Belinda Lang just loves touring, so much so that she and fellow actor / director / producer David Haig have formed their own company, Haig-Lang Productions. I caught up with her in Malvern where she was appearing in Noël Coward's Private Lives, directed by David Haig, and the second outing for their touring company. Although produced financially by Bath this has the same design team as their previous very successful play My Boy Jack, written by David Haig, which toured after a West End run.

Having their own company means they can be in control of a piece and produce it “how we want it to be, and how we want it to feel”. Private Lives is a play Lang has always wanted to do, a play which does not need to be tampered with, but it is important to get the right balance of actors. I had heard it described as frothy—a soufflé—but she assures me that it is most definitely a very intense, and intensely funny, passionate love story, and of course written with extreme wit. She and Haig regard it as his best play: “a ferociously honest look at life. and as a result extremely funny because he puts people into an extreme situation in which they behave in an extreme way. So he does sort of cover all the aspects of a passionate love affair.”

Asked if she preferred comedy or drama, she replied that she doesn’t necessarily see them as separate things, and a good play usually has both.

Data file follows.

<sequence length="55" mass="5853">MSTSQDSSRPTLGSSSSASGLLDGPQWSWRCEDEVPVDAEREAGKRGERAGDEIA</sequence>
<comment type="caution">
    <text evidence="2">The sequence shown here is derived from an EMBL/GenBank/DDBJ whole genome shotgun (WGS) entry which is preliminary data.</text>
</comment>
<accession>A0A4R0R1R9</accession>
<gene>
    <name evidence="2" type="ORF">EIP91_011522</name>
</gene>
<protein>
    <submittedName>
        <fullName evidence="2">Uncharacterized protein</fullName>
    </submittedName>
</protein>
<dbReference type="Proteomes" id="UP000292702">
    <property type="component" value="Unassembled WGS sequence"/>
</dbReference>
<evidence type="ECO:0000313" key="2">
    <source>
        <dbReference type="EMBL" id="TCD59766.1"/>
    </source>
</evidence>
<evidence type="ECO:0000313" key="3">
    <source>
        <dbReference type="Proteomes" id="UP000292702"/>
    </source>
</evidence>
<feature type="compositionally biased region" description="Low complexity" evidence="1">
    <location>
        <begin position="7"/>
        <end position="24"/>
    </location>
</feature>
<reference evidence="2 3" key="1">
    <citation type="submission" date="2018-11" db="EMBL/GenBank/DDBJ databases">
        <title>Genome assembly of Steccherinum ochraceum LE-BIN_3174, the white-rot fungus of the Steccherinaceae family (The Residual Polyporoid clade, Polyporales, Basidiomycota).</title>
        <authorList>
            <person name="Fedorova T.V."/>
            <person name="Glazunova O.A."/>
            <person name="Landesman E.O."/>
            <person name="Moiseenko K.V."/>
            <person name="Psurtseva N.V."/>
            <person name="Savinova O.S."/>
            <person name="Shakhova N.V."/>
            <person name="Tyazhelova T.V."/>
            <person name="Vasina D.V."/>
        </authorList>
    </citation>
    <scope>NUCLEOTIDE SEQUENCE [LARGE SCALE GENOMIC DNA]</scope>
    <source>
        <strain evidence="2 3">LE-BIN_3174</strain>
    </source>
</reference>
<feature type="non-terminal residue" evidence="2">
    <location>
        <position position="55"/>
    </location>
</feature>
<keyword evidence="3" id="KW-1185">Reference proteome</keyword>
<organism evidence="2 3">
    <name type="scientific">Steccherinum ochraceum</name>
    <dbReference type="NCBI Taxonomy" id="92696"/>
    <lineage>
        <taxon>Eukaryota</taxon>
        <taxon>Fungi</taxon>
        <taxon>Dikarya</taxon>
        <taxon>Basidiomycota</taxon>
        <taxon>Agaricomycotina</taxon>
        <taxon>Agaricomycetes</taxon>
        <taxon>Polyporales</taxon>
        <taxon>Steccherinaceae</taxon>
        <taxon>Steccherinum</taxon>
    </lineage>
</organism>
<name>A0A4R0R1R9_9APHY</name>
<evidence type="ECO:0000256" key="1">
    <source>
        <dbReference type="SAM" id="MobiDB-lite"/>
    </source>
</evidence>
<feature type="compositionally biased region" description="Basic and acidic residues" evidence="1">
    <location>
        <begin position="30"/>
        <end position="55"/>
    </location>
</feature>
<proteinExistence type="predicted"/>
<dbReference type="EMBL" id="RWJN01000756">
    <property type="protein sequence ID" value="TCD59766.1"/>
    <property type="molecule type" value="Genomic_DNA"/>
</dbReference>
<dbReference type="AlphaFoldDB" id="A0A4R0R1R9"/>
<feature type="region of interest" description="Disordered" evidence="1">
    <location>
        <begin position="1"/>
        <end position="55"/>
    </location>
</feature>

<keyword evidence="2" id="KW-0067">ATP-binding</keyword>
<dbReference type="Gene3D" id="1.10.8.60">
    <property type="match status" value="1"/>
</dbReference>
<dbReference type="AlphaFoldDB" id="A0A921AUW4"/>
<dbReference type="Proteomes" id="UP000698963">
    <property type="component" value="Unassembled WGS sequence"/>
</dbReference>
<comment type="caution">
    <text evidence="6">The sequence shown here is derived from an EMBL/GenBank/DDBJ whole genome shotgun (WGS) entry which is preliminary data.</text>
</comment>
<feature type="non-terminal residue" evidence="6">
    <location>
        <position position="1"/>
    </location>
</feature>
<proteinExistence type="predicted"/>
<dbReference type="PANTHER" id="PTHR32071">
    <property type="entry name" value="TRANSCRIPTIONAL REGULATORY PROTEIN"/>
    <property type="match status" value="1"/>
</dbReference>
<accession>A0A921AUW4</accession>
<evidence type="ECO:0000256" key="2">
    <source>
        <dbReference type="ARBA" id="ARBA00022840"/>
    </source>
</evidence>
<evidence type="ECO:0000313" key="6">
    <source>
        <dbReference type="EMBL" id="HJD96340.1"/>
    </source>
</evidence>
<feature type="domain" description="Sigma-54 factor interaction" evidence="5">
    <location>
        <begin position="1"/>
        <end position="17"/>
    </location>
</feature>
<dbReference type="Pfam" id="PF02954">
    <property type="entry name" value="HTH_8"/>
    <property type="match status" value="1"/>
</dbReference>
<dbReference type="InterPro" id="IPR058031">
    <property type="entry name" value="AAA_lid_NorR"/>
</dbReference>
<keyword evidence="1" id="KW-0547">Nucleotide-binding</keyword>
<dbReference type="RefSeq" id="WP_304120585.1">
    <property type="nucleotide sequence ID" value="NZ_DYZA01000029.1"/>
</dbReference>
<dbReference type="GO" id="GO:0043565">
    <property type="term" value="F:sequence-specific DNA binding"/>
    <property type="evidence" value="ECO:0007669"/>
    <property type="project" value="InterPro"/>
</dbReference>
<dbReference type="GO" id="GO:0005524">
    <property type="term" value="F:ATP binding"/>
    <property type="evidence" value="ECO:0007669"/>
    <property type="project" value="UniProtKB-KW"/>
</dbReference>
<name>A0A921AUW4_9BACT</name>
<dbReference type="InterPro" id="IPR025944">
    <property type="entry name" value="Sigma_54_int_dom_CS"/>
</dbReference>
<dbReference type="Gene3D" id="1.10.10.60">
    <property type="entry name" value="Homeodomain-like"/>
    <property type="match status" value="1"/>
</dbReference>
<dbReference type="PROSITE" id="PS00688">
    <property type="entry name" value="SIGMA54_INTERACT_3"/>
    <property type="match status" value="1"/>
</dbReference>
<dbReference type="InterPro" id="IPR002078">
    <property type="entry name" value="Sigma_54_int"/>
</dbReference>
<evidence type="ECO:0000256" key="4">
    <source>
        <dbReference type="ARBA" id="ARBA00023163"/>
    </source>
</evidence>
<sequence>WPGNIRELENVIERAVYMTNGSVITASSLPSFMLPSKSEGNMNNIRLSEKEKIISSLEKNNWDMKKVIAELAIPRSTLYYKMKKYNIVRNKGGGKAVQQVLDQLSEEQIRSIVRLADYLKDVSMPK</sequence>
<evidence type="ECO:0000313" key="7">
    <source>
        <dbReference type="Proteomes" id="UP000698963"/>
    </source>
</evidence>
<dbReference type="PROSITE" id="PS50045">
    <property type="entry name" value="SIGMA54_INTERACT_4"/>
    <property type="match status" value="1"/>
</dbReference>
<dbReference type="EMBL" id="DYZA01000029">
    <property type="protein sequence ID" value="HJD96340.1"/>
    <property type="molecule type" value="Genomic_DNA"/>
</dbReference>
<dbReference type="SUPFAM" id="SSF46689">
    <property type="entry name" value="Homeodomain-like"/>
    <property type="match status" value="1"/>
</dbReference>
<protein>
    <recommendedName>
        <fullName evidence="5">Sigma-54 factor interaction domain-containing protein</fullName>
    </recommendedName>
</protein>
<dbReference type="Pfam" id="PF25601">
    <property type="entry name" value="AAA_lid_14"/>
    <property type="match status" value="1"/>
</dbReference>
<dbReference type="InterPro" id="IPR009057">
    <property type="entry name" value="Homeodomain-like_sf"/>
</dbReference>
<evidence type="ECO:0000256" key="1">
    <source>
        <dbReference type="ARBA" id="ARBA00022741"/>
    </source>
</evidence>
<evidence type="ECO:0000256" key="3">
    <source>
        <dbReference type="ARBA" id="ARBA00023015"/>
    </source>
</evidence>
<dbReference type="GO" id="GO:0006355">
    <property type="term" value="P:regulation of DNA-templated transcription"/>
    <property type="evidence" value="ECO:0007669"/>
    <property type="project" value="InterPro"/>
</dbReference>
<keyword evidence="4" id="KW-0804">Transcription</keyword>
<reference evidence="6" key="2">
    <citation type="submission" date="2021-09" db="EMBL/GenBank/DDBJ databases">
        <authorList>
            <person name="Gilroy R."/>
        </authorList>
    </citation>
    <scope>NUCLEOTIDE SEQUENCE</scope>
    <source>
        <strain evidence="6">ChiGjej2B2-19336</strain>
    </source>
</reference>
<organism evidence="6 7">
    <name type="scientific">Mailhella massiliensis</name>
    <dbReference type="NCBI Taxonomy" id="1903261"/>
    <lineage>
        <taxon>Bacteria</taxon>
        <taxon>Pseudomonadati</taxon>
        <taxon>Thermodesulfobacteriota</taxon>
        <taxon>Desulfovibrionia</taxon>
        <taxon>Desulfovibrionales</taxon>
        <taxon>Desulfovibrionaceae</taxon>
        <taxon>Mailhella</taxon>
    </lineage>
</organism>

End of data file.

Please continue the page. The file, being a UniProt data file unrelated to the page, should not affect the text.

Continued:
She is probably best known for the television sitcom 2.4 Children and I wondered if this had been a turning point in her career. Not so! “It creeps up on you quietly,” she said “You’re just doing another job, and then nine years later it’s a success.” She describes it as a very solid programme with a large and loyal fan base.

Her mother was actress Joan Heal. Had she encouraged her daughter into the profession? “I don’t know of any actor who would encourage his children to become actors,” she says, and her own fifteen-year-old daughter shows no sign so far of following in her mother’s footsteps.

At one point, Private Lives becomes very physical and, having seen advertised an exercise video by Belinda Lang, I thought she might be keen on keeping fit. She is, thinking it very important to find a way to keep flexible and fit, but is totally against these exercise programmes. She only agreed to do one if she could put over her ‘anti-exercise’ beliefs, and she hates aerobics. Her method, apart from walking, is to invite people over, put on disco music, and dance around.

She couldn’t be happier with the show—a fantastic cast, she says, and David Haig is a wonderful director. Her next director will be the legendary Peter Hall in another Noël Coward play, Hay Fever, which open at the Theatre Royal Haymarket in April. Rehearsals begin as soon as the present tour ends—a very tight schedule—and she will be starring with Judi Dench and Peter Bowles.